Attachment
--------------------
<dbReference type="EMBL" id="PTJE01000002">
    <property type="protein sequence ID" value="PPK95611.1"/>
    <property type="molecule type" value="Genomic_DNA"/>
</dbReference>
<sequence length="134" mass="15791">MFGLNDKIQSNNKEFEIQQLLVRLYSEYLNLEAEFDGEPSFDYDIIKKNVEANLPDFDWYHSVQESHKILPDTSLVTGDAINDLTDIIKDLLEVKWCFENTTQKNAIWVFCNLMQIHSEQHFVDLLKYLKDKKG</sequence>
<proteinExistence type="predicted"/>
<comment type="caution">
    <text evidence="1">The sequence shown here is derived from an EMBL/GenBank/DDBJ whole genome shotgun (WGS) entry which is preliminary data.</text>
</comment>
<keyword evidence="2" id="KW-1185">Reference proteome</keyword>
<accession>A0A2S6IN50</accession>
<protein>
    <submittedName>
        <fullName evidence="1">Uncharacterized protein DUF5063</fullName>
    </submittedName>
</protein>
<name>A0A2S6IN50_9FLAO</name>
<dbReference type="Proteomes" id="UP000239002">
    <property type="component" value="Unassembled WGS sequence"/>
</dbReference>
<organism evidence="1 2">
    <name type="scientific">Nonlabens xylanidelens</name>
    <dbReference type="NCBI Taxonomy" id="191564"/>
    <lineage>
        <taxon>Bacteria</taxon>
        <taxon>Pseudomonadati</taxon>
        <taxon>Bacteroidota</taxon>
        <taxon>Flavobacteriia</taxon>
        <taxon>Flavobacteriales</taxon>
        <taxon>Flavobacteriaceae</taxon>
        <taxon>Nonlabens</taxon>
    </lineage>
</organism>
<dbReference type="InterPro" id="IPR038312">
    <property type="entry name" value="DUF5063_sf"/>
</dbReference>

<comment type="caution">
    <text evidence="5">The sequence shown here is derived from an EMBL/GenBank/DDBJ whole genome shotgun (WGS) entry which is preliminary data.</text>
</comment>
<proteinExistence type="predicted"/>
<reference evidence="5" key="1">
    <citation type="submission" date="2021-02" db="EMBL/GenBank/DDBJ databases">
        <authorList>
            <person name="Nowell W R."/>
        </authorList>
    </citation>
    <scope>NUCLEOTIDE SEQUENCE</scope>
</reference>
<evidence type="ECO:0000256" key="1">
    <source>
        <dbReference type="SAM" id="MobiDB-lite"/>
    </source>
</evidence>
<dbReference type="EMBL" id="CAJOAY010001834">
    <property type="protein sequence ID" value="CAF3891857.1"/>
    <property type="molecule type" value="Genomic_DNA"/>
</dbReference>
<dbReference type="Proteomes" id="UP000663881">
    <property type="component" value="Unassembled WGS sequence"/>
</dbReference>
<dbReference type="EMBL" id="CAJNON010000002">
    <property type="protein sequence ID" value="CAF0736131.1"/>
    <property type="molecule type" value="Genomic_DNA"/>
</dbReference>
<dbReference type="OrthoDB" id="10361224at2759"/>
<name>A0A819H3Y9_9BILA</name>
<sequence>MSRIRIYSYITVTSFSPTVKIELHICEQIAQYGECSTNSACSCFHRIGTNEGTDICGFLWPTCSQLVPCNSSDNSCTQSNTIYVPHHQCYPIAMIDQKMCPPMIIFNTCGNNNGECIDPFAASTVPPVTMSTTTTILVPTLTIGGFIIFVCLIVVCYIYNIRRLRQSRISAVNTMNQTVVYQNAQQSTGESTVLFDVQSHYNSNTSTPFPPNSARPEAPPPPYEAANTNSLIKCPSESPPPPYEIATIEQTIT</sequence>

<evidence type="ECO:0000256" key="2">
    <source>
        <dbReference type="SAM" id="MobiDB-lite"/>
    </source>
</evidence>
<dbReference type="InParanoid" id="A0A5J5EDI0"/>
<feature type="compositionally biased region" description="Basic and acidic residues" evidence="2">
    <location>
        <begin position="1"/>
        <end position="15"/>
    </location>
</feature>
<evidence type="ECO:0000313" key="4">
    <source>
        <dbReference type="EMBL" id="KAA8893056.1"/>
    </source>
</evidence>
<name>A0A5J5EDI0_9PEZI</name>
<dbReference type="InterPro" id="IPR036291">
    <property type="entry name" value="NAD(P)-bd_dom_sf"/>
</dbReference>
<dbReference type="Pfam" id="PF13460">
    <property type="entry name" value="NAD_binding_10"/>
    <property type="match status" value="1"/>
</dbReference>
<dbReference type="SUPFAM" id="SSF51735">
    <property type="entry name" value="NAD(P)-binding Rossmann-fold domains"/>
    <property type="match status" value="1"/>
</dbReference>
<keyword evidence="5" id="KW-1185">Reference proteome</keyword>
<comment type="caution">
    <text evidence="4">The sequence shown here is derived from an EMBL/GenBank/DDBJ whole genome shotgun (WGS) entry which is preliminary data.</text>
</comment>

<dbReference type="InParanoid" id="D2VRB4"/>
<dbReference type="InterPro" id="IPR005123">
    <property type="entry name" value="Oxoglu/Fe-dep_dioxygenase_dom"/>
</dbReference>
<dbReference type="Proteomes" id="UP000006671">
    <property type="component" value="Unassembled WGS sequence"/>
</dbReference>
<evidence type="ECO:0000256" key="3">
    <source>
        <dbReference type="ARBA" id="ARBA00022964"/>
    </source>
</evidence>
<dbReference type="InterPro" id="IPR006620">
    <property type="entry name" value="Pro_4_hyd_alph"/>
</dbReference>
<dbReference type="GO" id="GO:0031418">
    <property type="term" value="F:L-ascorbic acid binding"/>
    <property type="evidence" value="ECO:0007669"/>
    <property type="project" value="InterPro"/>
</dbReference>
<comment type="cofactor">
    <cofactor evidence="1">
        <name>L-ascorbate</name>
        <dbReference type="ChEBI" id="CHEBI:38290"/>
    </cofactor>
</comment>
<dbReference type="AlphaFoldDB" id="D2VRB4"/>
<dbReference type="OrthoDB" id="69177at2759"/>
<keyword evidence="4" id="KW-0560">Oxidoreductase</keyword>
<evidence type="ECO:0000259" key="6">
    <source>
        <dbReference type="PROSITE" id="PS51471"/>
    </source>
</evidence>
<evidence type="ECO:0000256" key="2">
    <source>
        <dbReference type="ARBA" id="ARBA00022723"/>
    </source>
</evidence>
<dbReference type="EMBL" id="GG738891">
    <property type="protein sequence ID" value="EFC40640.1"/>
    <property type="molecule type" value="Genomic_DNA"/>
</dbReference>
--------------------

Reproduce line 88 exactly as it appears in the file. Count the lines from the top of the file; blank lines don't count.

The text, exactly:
</dbReference>